It’s been four months since this duo found each other, and their bond is already unbreakable. “O’Reilly is now my reference point for a present outlook on life,” Thomas beams. “He is often either curled by my chest or is present on call. His return is immeasurable.”
We are so happy that this tiny street kitten has found such a loving home. Thomas says, “O’Reilly has given me meaning, belongingness and calm.” He adds, “I thank you all at the ASPCA for giving me this comfort,” but we are the ones who want to thank him for giving little O’Reilly the best life imaginable.
In July, we told you the story of Peppah, a Chihuahua who was separated from her family in the wake of domestic violence. Today we have a happy update on Peppah’s story.
In the fall of 2013, Maria*, 34, escaped domestic violence with her children but couldn’t find a single shelter in New York City that was willing to accept her dog, Peppah. She turned to Urban Resources Institute (URI), a non-profit agency that provides shelter for domestic violence survivors and their pets. The creation of its PALS Program (People and Animals Living Safely) established New York City’s first and only domestic violence shelter that allows pets.
But Maria and Peppah’s story didn’t end there. When the time came for the family to move out of URI and into transitional housing, Maria was unable to bring Peppah with her. For eight long months, she and her children were separated from their dog, who was sent to live in a foster home. They visited Peppah twice during their time apart, but ached for a more permanent reunion. “We always spoke about Peppah as if she were here—even though she wasn’t,” said Maria. “She was never far from our minds.”
On Friday, December 12, Maria and her children were joyfully reunited with Peppah. Dara Ruiz and Colleen Doherty, of the ASPCA’s CIA (Cruelty Intervention Advocacy) team, facilitated the reunion by driving Peppah to the five-story walk-up where Maria waited.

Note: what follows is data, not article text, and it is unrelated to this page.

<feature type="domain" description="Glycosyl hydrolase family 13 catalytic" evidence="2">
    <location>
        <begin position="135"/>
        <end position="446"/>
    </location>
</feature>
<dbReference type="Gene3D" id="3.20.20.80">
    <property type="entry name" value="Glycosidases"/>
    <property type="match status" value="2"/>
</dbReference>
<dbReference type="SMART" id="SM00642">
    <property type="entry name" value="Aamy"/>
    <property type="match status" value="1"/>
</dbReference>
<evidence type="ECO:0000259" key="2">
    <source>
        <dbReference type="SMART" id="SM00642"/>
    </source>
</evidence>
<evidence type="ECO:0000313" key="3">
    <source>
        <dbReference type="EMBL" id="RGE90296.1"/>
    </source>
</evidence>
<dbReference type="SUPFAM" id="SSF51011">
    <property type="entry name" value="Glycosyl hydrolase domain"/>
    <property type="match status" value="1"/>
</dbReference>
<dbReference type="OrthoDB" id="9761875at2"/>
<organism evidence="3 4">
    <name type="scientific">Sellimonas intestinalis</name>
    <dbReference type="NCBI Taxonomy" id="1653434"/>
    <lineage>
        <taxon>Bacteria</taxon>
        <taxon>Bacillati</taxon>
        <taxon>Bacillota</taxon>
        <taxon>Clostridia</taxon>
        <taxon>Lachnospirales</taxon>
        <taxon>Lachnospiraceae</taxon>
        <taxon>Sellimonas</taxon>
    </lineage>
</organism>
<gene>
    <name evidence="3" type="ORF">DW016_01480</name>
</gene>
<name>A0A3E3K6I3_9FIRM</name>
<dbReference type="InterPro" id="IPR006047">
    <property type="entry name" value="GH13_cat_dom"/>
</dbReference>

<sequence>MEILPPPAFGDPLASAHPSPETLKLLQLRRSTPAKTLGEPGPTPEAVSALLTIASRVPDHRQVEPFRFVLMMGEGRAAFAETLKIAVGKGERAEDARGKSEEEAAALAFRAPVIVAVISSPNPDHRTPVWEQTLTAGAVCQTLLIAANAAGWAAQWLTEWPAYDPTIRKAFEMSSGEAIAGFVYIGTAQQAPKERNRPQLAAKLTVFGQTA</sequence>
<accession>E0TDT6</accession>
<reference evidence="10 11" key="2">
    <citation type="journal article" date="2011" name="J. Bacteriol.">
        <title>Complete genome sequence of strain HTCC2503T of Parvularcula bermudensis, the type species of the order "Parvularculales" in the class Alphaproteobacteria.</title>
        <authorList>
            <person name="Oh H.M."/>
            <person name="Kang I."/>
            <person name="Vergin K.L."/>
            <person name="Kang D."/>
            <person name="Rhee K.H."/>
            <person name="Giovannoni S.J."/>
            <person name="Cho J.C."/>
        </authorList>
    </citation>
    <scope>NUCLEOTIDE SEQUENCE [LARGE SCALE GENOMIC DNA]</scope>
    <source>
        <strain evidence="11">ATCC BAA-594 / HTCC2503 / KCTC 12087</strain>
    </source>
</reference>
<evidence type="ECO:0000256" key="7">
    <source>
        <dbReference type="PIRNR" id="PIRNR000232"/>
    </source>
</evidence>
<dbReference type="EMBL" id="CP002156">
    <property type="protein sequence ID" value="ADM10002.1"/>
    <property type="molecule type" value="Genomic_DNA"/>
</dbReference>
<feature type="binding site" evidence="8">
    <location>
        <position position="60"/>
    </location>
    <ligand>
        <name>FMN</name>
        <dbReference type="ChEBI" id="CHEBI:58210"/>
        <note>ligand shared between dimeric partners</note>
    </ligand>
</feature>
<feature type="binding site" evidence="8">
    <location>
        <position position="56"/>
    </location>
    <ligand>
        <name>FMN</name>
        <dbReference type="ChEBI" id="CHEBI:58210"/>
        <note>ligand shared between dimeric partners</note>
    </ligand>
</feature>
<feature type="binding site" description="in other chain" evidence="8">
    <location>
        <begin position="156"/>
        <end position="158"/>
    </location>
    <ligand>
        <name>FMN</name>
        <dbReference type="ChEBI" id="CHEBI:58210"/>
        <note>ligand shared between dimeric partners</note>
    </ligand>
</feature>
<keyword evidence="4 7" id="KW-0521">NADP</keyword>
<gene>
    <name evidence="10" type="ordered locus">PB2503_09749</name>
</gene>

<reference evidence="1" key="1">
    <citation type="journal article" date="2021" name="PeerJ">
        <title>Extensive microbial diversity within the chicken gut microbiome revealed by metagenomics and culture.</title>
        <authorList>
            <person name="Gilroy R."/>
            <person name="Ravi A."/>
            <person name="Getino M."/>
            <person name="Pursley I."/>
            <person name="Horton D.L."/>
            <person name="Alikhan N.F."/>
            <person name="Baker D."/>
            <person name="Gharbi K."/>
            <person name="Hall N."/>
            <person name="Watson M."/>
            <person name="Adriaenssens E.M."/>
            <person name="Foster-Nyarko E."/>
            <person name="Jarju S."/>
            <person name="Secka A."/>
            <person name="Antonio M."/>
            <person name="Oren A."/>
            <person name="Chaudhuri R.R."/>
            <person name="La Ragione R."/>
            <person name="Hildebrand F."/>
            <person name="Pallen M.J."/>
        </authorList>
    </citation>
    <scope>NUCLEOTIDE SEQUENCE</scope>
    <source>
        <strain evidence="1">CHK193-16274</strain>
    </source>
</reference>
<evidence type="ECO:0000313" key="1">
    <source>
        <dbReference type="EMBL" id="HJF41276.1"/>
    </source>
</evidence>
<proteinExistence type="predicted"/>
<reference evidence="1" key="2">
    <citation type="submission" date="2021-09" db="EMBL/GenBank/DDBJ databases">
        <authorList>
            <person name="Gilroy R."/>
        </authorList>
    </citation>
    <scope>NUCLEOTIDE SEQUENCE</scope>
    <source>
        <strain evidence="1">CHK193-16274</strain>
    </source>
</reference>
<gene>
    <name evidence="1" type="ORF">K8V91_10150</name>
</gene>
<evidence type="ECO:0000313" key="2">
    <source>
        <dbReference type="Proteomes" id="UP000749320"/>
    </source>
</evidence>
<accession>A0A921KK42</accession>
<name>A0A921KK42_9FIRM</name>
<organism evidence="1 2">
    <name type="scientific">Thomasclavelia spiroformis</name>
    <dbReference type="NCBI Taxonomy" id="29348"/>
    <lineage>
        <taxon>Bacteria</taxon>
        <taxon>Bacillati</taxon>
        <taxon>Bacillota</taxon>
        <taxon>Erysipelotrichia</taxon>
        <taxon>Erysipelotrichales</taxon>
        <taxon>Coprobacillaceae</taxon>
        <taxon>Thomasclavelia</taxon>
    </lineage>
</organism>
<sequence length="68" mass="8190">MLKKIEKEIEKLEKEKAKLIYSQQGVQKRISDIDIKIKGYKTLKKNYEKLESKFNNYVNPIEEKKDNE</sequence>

“Where’s my baby?!” she squealed as Peppah, clad in a red sweater, squealed back before leaping into Maria’s arms and licking her face. Inside the apartment, Maria’s children couldn’t contain their excitement, either. They smiled and laughed at the arrival of their beloved pet and took turns cuddling her. Peppah lapped it up, climbing onto their shoulders and bounding on and off the lower bunk bed, her tail wagging non-stop.
“I’m so overly grateful, I’ve been crying all week,” said Maria, brushing aside tears. “All we wanted for Christmas was our dog, and now she’s here.”
Colleen and Dara left dog food, treats and other items for Peppah, and the Mayor’s Alliance for NYC’s Animals paid the pet deposit fee for the family’s new apartment.
On Monday, December 15, Maria and her children—both two- and four-legged—were together again, packed up in their car and off to a new home, just in time for the holidays.